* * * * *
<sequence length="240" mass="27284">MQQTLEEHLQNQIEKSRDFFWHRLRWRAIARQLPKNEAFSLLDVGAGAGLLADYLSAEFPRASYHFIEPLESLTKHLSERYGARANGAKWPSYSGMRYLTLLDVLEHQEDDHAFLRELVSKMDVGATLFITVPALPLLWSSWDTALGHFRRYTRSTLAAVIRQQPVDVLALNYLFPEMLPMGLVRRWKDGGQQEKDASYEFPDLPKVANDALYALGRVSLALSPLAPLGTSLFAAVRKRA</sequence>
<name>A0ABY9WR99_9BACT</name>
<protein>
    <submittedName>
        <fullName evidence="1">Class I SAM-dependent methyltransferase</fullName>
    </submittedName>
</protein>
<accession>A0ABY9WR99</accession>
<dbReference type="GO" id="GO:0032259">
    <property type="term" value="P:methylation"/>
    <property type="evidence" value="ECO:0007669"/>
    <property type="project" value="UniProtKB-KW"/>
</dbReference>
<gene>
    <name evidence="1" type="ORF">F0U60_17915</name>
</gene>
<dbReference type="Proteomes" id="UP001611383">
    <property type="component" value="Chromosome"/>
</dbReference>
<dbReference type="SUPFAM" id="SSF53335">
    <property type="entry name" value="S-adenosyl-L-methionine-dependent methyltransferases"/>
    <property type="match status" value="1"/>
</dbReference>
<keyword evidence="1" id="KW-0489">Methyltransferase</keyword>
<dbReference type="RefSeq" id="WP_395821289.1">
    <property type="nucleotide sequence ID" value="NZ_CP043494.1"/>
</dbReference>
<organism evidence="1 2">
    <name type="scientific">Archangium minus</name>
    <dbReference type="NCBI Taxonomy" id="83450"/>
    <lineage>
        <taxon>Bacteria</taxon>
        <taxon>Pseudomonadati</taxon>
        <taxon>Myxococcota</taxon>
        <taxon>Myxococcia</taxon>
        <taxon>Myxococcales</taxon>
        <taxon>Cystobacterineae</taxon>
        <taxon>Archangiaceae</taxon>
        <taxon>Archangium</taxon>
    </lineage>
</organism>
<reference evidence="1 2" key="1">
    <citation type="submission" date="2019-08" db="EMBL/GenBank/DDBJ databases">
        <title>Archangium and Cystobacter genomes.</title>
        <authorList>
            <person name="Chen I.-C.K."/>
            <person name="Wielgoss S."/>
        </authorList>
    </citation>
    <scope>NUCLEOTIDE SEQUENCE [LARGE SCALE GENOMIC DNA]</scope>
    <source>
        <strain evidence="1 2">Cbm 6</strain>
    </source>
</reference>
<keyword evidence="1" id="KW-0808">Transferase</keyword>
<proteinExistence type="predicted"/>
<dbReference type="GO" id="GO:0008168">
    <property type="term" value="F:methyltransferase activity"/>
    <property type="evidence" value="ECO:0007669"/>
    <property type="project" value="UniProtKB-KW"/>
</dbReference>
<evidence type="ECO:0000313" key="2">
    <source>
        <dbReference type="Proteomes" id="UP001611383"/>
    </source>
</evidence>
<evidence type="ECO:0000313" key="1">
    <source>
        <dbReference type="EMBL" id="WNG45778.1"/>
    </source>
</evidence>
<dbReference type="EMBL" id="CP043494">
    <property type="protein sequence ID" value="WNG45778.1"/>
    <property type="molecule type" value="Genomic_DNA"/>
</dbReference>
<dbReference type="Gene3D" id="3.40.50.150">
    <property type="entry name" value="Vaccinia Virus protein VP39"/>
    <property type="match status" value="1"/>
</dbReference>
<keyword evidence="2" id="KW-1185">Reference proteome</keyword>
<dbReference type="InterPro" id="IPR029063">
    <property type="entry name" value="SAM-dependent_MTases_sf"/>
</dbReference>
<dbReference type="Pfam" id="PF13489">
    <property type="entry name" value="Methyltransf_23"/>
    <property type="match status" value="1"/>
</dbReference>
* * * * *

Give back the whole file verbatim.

<sequence length="240" mass="27284">MQQTLEEHLQNQIEKSRDFFWHRLRWRAIARQLPKNEAFSLLDVGAGAGLLADYLSAEFPRASYHFIEPLESLTKHLSERYGARANGAKWPSYSGMRYLTLLDVLEHQEDDHAFLRELVSKMDVGATLFITVPALPLLWSSWDTALGHFRRYTRSTLAAVIRQQPVDVLALNYLFPEMLPMGLVRRWKDGGQQEKDASYEFPDLPKVANDALYALGRVSLALSPLAPLGTSLFAAVRKRA</sequence>
<name>A0ABY9WR99_9BACT</name>
<protein>
    <submittedName>
        <fullName evidence="1">Class I SAM-dependent methyltransferase</fullName>
    </submittedName>
</protein>
<accession>A0ABY9WR99</accession>
<dbReference type="GO" id="GO:0032259">
    <property type="term" value="P:methylation"/>
    <property type="evidence" value="ECO:0007669"/>
    <property type="project" value="UniProtKB-KW"/>
</dbReference>
<gene>
    <name evidence="1" type="ORF">F0U60_17915</name>
</gene>
<dbReference type="Proteomes" id="UP001611383">
    <property type="component" value="Chromosome"/>
</dbReference>
<dbReference type="SUPFAM" id="SSF53335">
    <property type="entry name" value="S-adenosyl-L-methionine-dependent methyltransferases"/>
    <property type="match status" value="1"/>
</dbReference>
<keyword evidence="1" id="KW-0489">Methyltransferase</keyword>
<dbReference type="RefSeq" id="WP_395821289.1">
    <property type="nucleotide sequence ID" value="NZ_CP043494.1"/>
</dbReference>
<organism evidence="1 2">
    <name type="scientific">Archangium minus</name>
    <dbReference type="NCBI Taxonomy" id="83450"/>
    <lineage>
        <taxon>Bacteria</taxon>
        <taxon>Pseudomonadati</taxon>
        <taxon>Myxococcota</taxon>
        <taxon>Myxococcia</taxon>
        <taxon>Myxococcales</taxon>
        <taxon>Cystobacterineae</taxon>
        <taxon>Archangiaceae</taxon>
        <taxon>Archangium</taxon>
    </lineage>
</organism>
<reference evidence="1 2" key="1">
    <citation type="submission" date="2019-08" db="EMBL/GenBank/DDBJ databases">
        <title>Archangium and Cystobacter genomes.</title>
        <authorList>
            <person name="Chen I.-C.K."/>
            <person name="Wielgoss S."/>
        </authorList>
    </citation>
    <scope>NUCLEOTIDE SEQUENCE [LARGE SCALE GENOMIC DNA]</scope>
    <source>
        <strain evidence="1 2">Cbm 6</strain>
    </source>
</reference>
<keyword evidence="1" id="KW-0808">Transferase</keyword>
<proteinExistence type="predicted"/>
<dbReference type="GO" id="GO:0008168">
    <property type="term" value="F:methyltransferase activity"/>
    <property type="evidence" value="ECO:0007669"/>
    <property type="project" value="UniProtKB-KW"/>
</dbReference>
<evidence type="ECO:0000313" key="2">
    <source>
        <dbReference type="Proteomes" id="UP001611383"/>
    </source>
</evidence>
<evidence type="ECO:0000313" key="1">
    <source>
        <dbReference type="EMBL" id="WNG45778.1"/>
    </source>
</evidence>
<dbReference type="EMBL" id="CP043494">
    <property type="protein sequence ID" value="WNG45778.1"/>
    <property type="molecule type" value="Genomic_DNA"/>
</dbReference>
<dbReference type="Gene3D" id="3.40.50.150">
    <property type="entry name" value="Vaccinia Virus protein VP39"/>
    <property type="match status" value="1"/>
</dbReference>
<keyword evidence="2" id="KW-1185">Reference proteome</keyword>
<dbReference type="InterPro" id="IPR029063">
    <property type="entry name" value="SAM-dependent_MTases_sf"/>
</dbReference>
<dbReference type="Pfam" id="PF13489">
    <property type="entry name" value="Methyltransf_23"/>
    <property type="match status" value="1"/>
</dbReference>